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Differential infrared thermography for rotor aerodynamics

Wolf, Christian (2023) Differential infrared thermography for rotor aerodynamics. DLR-Forschungsbericht. DLR-FB-2023-12. Habilitation. Gottfried Wilhelm Leibniz Universität Hannover. 174 S. doi: 10.57676/2gjg-y075.

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Official URL: https://doi.org/10.57676/2gjg-y075


Understanding the flow around helicopter rotors is one of the greatest challenges in modern aerodynamics. The flow field plays a key role in the rotorcraft performance and operational safety, and it is characterized by highly unsteady and three-dimensional phenomena. State-of-the-art computational fluid dynamics (CFD) is applied during the design of future rotorcraft and offers remarkable capabilities, including the simulation of entire helicopter configurations in maneuvering flight. Nevertheless, experiments are still essential for the understanding of complex flow regimes, and for the validation of numerical results. An ever-increasing level of detail in CFD studies motivates the development and refinement of experimental methods, and combined experimental-numerical efforts have been particularly rewarding in recent studies. Starting with early rotorcraft-specific research topics, for example the systematic characterization of pitch-oscillating airfoils in the 1960s, experimental techniques have undergone continuous improvement. This particularly holds true for optical methods, which have developed from providing qualitative and “simple” snapshots of the flow into quantitative and time-resolving diagnostic tools. Optical methods require few modifications of the rotor or rotorcraft under investigation. They are particularly suitable for an application on multiple scales, ranging from small-scale laboratory studies to full-scale free-flying helicopters. This thesis concentrates on the development, validation, and application of the differential infrared thermography (DIT). The DIT method is able to determine the moving position of the laminar-turbulent boundary layer transition, which is a relevant aerodynamic feature on rotor blades, accounting for the unsteadiness introduced by the different inflow conditions on the advancing and retreating sides of the trimmed rotor plane in forward flight. Additional helicopter-relevant applications include the study of pitch-oscillating airfoils or small-scaled rotors in laboratory or wind-tunnel environments. Furthermore, it will be shown that the DIT principle can be adapted to other rotor-relevant topics beyond transition research, such as dynamic stall investigations. DIT is a valuable addition to the larger family of optical measurement techniques for aerodynamic applications.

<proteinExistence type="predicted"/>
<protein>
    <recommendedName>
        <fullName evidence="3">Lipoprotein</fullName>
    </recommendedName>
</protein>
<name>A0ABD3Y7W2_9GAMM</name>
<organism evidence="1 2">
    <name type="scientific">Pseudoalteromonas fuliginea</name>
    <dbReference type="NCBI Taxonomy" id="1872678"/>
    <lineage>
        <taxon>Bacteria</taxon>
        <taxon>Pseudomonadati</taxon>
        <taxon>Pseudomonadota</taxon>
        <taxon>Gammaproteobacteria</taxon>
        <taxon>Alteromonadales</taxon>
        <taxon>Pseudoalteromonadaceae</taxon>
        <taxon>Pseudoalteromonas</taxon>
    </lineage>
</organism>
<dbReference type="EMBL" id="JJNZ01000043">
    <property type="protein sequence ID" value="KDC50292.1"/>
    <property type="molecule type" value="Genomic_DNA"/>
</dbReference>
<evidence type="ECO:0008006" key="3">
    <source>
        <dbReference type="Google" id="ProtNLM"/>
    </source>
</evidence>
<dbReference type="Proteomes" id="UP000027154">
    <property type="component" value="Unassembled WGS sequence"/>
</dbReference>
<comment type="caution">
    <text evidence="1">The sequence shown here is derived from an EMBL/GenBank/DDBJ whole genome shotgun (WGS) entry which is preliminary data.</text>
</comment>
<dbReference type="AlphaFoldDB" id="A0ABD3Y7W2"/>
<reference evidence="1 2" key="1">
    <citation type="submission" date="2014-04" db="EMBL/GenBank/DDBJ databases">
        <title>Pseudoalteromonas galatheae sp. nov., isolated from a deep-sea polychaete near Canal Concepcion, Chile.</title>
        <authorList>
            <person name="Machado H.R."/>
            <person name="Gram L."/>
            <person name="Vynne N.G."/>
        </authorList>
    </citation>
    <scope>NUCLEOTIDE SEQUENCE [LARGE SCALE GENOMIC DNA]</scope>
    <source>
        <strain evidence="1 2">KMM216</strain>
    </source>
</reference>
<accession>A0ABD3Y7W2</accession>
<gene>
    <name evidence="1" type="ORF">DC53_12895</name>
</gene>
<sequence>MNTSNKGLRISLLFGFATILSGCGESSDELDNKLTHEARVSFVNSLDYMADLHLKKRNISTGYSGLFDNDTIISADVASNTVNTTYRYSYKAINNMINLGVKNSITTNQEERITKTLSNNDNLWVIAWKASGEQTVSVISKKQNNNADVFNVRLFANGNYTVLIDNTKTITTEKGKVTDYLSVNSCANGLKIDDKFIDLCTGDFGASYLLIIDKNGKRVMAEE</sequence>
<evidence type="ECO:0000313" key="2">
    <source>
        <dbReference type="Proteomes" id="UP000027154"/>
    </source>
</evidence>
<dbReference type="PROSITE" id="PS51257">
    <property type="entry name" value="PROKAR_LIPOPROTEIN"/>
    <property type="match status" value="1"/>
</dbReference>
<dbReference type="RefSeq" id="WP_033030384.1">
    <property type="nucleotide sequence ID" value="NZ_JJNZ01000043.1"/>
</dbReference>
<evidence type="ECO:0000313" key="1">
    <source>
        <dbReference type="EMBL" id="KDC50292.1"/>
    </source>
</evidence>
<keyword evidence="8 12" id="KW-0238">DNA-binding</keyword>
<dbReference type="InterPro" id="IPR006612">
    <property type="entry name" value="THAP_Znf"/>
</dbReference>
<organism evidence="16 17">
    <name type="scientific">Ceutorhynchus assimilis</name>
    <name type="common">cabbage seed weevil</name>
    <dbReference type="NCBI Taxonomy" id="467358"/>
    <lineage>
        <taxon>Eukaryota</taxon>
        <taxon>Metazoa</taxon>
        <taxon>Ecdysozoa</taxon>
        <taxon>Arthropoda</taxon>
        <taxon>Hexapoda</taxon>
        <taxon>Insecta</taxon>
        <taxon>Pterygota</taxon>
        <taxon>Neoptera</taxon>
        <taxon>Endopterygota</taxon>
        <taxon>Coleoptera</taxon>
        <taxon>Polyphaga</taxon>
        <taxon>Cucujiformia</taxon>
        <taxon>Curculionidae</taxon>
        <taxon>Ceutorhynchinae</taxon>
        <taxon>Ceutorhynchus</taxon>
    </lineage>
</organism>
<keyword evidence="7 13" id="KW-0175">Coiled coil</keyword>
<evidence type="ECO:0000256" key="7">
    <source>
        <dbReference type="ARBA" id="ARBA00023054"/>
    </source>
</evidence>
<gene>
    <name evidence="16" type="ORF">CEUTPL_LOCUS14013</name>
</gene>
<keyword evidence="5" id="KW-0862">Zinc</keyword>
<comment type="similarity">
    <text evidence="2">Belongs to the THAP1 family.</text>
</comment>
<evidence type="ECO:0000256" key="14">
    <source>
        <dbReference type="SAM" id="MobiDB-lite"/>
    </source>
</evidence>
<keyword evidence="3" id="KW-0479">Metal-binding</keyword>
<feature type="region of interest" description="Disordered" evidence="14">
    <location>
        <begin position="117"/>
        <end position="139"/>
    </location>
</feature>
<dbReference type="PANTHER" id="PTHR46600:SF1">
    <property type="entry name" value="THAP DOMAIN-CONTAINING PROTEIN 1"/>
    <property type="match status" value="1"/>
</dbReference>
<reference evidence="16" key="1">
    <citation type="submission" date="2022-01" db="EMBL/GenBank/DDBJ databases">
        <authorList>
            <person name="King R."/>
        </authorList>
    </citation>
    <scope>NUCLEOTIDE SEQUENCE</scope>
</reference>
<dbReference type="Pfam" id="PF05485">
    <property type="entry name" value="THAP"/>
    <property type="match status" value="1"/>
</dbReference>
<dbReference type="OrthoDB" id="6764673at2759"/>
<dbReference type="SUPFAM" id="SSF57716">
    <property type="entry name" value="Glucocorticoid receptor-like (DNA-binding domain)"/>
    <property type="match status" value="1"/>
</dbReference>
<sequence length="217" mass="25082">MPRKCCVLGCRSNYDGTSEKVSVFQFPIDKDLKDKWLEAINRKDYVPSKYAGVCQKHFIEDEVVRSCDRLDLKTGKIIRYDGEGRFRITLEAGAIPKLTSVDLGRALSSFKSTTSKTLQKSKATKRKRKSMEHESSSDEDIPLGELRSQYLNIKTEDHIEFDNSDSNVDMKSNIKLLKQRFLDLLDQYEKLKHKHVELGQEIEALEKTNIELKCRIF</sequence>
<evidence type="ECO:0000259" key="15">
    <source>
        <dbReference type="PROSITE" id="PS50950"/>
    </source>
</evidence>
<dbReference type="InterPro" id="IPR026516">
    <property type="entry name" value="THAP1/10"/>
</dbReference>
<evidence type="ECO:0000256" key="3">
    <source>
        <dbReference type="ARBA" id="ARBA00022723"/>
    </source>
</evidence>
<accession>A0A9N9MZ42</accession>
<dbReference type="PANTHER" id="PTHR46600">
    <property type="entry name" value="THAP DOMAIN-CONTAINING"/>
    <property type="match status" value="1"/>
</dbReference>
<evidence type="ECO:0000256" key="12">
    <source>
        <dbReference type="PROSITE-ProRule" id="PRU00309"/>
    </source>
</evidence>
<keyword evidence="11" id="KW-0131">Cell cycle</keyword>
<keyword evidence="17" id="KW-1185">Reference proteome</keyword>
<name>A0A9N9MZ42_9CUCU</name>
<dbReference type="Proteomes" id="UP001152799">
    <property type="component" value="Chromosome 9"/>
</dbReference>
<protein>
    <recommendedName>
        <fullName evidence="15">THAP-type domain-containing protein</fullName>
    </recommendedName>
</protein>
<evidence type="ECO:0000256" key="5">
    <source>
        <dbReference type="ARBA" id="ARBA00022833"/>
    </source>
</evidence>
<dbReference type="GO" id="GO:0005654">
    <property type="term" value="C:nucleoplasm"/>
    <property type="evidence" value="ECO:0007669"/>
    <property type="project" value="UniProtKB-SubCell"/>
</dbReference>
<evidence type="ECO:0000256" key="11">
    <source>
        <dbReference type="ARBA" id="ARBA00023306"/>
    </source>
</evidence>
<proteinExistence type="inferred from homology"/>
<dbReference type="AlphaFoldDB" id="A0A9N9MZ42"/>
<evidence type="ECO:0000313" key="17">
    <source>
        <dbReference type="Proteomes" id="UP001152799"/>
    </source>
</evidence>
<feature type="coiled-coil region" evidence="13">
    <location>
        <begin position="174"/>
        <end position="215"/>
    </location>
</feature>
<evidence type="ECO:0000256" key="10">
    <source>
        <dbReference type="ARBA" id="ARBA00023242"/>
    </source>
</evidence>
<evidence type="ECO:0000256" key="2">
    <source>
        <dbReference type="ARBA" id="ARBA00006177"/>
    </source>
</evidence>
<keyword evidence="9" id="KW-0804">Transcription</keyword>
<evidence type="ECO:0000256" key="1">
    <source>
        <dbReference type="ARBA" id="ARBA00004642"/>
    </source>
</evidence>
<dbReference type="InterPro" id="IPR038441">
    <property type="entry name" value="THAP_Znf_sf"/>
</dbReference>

Item URL in elib:https://elib.dlr.de/196167/
Document Type:Monograph (DLR-Forschungsbericht, Habilitation)
Title:Differential infrared thermography for rotor aerodynamics
AuthorsInstitution or Email of AuthorsAuthor's ORCID iDORCID Put Code
Wolf, ChristianUNSPECIFIEDhttps://orcid.org/0000-0002-9052-7548UNSPECIFIED
Date:July 2023
Refereed publication:Yes
Open Access:Yes
Gold Open Access:No
In ISI Web of Science:No
Number of Pages:174
EditorsEmailEditor's ORCID iDORCID Put Code
Keywords:Aerodynamics, Helicopter, Boundary Layer Transition, Rotors, Infraredthermography
Institution:Gottfried Wilhelm Leibniz Universität Hannover
Department:Fakultät für Maschinenbau
HGF - Research field:Aeronautics, Space and Transport
HGF - Program:Aeronautics
HGF - Program Themes:Efficient Vehicle
DLR - Research area:Aeronautics
DLR - Program:L EV - Efficient Vehicle
DLR - Research theme (Project):L - Virtual Rotorcraft and Validation
Location: Göttingen
Institutes and Institutions:Institute for Aerodynamics and Flow Technology > Helicopter, GO
Deposited By: Koch, Bianca
Deposited On:02 Aug 2023 10:50
Last Modified:02 Aug 2023 10:50

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